Day two wasn't so great for Kaivalya. He did beat a 1575 rated opponent in round 4, but in round five and six he slumped to losses. Well, the boy would get a rating, but not 1700+ for sure was my thought. But Kaivalya had some different plans. He won all of his last four rounds against Gaurav Kumar (1425), Greeshma Dhumal (1569), Devi Das Pai (1617) and finally Bhagyashree Patil (1832).

A performance of 1700+ and the boy had achieved 31st place in the first rating tournament of his career!

I congratulated Kaivalya on his performance and asked him for a short interview. Mainly I wanted to see his level of understanding about chess. And so we looked at his final round game. Below is the entire game without any annotations and then you can listen to Kaivalya's thoughts in the video.

Kaivalya Nagare speaks about his win over Bhagyashre Patil  

While the end of the game was beautiful with the combination and sacrifices, the move that really impressed me was:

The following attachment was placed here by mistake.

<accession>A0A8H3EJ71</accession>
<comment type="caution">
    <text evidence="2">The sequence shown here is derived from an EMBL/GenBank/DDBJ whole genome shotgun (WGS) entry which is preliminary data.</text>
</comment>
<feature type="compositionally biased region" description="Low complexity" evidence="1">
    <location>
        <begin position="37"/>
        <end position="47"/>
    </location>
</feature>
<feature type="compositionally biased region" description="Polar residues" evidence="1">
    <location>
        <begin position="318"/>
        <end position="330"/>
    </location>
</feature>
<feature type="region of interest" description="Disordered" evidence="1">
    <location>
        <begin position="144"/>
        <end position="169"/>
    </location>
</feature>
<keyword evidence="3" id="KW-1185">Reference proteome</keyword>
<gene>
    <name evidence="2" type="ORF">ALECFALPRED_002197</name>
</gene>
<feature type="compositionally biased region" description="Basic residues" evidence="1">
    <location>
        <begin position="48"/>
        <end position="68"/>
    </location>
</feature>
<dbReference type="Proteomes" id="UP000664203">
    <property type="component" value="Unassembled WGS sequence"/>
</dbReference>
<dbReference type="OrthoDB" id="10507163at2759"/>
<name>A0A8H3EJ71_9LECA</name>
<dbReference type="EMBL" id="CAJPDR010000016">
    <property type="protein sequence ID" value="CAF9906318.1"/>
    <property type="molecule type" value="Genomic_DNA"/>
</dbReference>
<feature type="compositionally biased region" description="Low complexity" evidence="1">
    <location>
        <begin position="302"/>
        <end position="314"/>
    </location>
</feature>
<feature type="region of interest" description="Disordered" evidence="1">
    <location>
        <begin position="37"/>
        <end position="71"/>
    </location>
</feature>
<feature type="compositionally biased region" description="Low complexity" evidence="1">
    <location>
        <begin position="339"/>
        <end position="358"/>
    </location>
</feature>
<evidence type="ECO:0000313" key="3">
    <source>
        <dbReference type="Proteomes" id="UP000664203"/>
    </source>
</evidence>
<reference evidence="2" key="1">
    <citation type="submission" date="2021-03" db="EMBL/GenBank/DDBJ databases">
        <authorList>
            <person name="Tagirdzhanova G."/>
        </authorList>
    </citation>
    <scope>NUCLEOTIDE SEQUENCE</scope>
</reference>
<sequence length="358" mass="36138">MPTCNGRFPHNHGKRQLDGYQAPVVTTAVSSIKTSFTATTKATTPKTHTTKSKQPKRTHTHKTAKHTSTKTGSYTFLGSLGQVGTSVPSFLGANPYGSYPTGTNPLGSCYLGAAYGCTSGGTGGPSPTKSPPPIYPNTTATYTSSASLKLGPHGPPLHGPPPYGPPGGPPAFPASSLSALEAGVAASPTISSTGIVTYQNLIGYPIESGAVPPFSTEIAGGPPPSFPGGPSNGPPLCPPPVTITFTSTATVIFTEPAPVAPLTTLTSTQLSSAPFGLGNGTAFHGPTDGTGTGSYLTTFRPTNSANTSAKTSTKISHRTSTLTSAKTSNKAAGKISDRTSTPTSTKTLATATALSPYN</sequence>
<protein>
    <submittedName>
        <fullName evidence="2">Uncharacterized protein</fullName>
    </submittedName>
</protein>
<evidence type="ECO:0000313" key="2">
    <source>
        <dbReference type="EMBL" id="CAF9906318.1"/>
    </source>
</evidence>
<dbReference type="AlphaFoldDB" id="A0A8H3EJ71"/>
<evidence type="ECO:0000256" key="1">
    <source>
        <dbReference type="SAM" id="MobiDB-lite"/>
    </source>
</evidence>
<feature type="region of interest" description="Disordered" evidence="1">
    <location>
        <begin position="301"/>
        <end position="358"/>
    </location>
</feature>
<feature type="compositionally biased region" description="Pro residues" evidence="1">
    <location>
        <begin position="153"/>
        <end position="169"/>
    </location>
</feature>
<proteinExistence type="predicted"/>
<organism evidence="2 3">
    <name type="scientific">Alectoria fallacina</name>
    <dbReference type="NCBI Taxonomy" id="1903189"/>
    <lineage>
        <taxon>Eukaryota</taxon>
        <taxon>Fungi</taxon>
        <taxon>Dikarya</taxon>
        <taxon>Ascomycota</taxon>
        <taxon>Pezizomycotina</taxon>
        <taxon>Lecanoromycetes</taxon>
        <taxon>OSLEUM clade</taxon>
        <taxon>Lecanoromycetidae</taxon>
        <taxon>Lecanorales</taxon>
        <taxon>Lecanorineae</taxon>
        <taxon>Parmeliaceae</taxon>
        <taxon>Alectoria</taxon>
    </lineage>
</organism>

Kaivalya Nagare vs Bhagyashree Patil, Mumbai 2019

Black has just played Rf7-f6. Kaivalya played his next move Rg1-g3. I asked him the point of that move. With so many pieces on the board, my mind was already spinning with confusion. But Kaivalya had spotted the key point of the position.

He sacrificed his knight on d6 after a couple of moves

And then followed it up by taking the pawn on e5. And now you see the point of Rg3. The rook shields the knight on e5 from getting pinned to the king. To see this deep in time pressure is not at all easy, especially for an unrated player!

The secret of Kaivalya's success

Kaivalya's understanding of chess was much beyond a boy who was playing his first rating tournament. I asked his coach Onkar Jadhav about how this was made possible. Says Onkar,"Kaivalya is an extremely hard working boy. And so I decided to work with Artur Yusupov series of books with him. The first three books - Build up your chess I, Boost your chess I and Chess Evolution I can help any student reach 1500 Elo knowledge. The next three books - Build up II, Boost II and Chess Evolution II can help a student reach the knowledge level of 1800 Elo and the last three books can take you to 2100 Elo knowledge. I was sure about the content and hence I taught Kaivalya from these books. I am not very happy with his 31st place finish. Based on my training I felt that he could have won the tournament, or at least finished in top five or top ten."